A sunny Saturday afternoon and the Nobidome canal walk was deserted. In this polluted, densely crowded city it was surprising so few people wanted to take advantage of the opportunity to tread on soft soil, breath crisp, clean air and look at titillating trees.
I have failed to persuade many Japanese of the virtues of walking. Perhaps something in their subconscious associates walking with working. It is as if walking=working. Free moments from work are for consuming, bathing and sleeping. Strolling must be avoided at all costs. Even when circumstances dictate nature must be enjoyed, it is best enjoyed from a cable car window.
The Nobidome canal walk is in Saitama prefecture, starting near Niiza station. The canal, used for irrigating the fields in this dry region, was a present to the local Lord in the 17th century, part of a reward for his work killing Christians in Kyushu. An odd present you might think, I`m sure he`d have preferred the cash.
The walk starts next to a busy four lane highway, near a drive-in steakhouse called Bikkuri (Surprise) Donkey. The depressing start makes you appreciate the better sights further on. The canal trickles through fields, now planted with cabbage, daikon radishes, nashi pear and persimmon trees.
After a short while, I reached some titillating trees. Yes, titillating. An unorthodox use of the word perhaps, the dictionary tells me it means creating excitement and the trees certainly did that – they were all wearing negligees.
What trees wear clothes nowadays? I looked around for help. Standing next to me, an old Japanese man was photographing them with a zoom lens – the dirty swine; he was as titillated as I was but he could not enlighten me. I left with my curiosity unsatisfied.
Walking further along the canal I came across a small Buddhist statue. At its base behind fresh flowers was an inscription. I tried to read it, the only etchings I could make out were 25 people, February, Kyoho period and seshu (chief mourner). If I was with a tour group, that would be more than enough to ramble a story together I thought, but one of my new year resolutions is not to bullshit. I moved closer to it, inches away, yet I could still barely see what the statue looked like: It was wearing clothes.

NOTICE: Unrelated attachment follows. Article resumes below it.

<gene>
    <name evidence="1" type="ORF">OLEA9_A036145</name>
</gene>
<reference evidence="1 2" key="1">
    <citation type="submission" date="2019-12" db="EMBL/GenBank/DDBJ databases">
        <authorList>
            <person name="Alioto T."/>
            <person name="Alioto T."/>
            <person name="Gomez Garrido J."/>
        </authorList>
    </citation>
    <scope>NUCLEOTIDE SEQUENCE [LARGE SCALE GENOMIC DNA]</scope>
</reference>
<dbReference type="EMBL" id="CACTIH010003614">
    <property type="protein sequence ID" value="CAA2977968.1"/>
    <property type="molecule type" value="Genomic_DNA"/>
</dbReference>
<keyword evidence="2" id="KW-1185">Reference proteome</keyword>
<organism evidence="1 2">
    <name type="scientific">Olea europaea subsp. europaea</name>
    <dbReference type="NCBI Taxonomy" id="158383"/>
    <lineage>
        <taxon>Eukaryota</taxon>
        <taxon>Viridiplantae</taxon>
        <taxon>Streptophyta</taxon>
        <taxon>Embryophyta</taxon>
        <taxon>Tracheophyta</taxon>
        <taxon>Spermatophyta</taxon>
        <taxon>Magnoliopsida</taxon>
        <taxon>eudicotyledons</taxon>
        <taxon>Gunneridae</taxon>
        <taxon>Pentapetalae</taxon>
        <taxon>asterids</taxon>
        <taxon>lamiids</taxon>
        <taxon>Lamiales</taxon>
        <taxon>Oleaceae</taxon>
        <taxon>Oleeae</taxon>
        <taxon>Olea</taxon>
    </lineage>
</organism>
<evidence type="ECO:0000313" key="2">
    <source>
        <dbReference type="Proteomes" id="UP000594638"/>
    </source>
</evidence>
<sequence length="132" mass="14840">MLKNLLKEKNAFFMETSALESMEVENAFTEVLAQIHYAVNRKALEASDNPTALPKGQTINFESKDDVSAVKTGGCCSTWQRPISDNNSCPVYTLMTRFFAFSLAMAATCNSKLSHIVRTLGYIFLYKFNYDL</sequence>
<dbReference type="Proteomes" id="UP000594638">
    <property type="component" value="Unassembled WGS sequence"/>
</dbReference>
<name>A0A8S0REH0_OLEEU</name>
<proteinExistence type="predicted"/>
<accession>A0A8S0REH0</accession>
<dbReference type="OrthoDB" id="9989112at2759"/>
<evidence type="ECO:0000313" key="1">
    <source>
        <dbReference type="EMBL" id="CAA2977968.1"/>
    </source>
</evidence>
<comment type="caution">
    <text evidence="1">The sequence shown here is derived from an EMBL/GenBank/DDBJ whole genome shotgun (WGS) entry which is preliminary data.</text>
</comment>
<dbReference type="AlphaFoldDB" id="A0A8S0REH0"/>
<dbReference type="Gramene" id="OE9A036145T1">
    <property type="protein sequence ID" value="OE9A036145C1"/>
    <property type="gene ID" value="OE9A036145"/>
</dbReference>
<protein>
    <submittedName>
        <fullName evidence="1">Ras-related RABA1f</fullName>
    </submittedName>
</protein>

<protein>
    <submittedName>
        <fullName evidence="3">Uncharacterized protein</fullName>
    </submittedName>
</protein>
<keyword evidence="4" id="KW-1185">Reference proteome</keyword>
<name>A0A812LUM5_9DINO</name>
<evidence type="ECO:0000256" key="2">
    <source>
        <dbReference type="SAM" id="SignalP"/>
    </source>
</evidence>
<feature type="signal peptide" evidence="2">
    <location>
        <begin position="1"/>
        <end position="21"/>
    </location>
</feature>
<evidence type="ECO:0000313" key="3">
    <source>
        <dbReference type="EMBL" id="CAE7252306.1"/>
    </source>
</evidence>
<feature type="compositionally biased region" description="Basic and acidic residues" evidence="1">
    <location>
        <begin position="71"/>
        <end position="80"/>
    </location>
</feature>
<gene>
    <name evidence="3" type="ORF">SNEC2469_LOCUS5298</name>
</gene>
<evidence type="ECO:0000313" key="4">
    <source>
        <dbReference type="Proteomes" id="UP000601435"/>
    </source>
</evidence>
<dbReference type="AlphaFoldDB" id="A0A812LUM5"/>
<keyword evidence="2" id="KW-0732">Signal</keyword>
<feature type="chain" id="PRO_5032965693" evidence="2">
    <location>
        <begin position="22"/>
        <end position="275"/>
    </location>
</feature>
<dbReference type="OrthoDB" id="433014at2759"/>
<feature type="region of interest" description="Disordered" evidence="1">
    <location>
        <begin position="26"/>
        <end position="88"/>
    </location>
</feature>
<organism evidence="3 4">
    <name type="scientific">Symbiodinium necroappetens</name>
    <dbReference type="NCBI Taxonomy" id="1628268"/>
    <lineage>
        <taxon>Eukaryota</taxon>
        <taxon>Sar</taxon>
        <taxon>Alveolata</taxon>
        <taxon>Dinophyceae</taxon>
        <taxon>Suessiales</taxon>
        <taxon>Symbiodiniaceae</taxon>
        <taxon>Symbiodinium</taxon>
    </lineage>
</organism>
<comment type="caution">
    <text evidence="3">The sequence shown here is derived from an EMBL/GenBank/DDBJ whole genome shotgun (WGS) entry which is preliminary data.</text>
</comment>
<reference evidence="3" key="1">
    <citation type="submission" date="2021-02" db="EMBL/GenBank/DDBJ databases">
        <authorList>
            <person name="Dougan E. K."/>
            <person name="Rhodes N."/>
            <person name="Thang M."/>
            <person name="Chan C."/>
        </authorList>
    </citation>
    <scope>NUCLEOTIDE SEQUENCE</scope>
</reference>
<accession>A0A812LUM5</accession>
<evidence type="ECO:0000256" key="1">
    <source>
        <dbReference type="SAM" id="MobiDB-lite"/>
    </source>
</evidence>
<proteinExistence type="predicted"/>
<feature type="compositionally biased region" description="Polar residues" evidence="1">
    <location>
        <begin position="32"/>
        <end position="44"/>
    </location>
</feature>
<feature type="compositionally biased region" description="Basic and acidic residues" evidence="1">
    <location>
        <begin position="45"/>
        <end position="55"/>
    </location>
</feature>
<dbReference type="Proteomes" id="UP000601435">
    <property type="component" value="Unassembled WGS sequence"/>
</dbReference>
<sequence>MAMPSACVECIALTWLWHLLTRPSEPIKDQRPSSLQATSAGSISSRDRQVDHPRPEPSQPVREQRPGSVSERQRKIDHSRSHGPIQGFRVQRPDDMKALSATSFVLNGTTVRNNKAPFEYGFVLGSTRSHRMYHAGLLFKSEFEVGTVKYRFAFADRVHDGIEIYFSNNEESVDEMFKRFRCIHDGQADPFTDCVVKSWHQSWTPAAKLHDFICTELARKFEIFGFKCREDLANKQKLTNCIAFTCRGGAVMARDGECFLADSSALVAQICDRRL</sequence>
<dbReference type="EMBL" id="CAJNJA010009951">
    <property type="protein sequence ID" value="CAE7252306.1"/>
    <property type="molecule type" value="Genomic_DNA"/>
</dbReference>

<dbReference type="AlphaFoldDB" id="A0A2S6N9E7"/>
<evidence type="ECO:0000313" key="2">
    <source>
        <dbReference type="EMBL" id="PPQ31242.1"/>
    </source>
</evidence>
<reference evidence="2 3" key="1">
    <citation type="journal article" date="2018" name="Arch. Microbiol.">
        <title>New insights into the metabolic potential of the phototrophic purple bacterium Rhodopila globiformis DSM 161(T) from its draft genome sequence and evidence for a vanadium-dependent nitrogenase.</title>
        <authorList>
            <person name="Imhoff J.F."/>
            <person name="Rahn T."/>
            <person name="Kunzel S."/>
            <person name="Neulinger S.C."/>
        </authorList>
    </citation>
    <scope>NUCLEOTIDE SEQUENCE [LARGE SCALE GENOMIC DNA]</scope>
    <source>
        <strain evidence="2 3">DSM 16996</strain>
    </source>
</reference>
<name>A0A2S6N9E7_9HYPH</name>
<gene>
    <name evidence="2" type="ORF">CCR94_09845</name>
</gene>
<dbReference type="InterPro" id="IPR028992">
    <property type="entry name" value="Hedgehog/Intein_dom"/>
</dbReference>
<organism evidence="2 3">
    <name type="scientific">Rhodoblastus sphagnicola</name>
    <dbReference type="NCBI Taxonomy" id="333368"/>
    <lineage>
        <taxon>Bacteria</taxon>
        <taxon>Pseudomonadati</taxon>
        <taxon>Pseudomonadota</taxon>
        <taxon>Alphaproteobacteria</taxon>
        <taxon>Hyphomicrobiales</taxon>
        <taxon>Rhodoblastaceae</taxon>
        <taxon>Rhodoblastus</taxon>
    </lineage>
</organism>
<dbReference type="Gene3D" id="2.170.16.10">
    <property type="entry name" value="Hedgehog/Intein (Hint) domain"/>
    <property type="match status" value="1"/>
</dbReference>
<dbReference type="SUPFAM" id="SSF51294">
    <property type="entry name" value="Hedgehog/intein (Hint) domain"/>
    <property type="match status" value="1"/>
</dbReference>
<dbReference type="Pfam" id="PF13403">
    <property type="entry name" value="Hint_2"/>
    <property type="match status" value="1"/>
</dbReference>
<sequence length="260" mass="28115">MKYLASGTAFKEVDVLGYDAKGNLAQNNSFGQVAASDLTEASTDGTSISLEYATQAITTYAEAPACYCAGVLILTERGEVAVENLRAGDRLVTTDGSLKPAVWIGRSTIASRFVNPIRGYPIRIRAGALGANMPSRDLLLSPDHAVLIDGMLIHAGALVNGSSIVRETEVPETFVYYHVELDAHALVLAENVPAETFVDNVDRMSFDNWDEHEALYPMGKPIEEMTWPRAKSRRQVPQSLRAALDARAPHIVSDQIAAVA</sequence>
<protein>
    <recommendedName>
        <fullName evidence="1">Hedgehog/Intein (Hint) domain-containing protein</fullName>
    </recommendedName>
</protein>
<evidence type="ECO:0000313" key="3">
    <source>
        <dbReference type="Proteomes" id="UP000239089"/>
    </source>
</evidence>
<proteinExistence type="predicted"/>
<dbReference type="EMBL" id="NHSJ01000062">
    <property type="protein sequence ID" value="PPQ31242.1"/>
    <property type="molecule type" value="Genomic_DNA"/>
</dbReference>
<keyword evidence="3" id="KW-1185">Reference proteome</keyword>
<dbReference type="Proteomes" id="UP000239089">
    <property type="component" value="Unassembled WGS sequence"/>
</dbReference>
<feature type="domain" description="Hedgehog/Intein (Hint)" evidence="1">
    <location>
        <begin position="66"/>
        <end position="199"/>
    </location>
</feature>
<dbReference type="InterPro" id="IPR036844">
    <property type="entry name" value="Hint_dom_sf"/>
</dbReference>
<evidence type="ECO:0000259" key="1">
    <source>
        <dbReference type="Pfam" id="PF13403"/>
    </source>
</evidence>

Now dressing up trees maybe unusual but it is at least an understandable: living creatures get cold. But once you start dressing up stone statues where do draw the line? Vending machines in long johns? The Sun in a bobble hat? Swordfish in cardigans? And you can`t turn back once you have started clothing things. People start demanding modesty all over the place. The thought of a bollock naked swordfish horrifies me now.
Unenlightened, I left the statue. Perhaps I was looking too hard. My final stop on the walk promised more answers.
Rule No 1 of tour leading in Japan: All walks must include a temple. The Nobidome canal walk is no exception. Heirinji, a Zen temple, was the family temple of the Christian-killing Lord. Originally founded in 1375, my guidebook called Heirinji the highlight of the walk. Impressive temple buildings, nestled in a glorious mix of evergreen and deciduous woods, await all weary travellers – provided they get there before 4:30.
I ambled over at 4:25, after a leisurely udon soup across the road. The kind man at reception indicated I`d be unlikely to find much enlightenment in 5 minutes. So instead of seeing the temple, I chatted to him about its monks.
Heirinji is a Zen training temple. 25 university graduates live in there undertaking 3 year courses to become a Zen priest. Surrounded by forest with homegrown vegetables for dinner every night, the course sounded vaguely appealing, until he explained the monks can`t drink alcohol or eat meat and they get hit on the head with a stick if they fall asleep at prayer time. He recommended I come back in March – and not at 4:25pm.
Unenlightened but not disheartened I headed back to the station. Passing a batting centre and soil recycling centre, the veiled trees appeared in front of me again. I still did not know what they were. Suddenly a man in wellies walked out of a gate in front of me. My Dad`s advice came flooding back to me. “When in doubt, always ask the man wearing wellies.” This was my chance.
“Sumimasen,” I shouted out. “What are those trees?”
“Mandarins,” he replied.
Brilliant, I thought. I had enlightenment when I least expected it. You really do learn something everyday. Then you forget it. Then someone in your tour group asks you about it. Then you give up and go and live in a cave.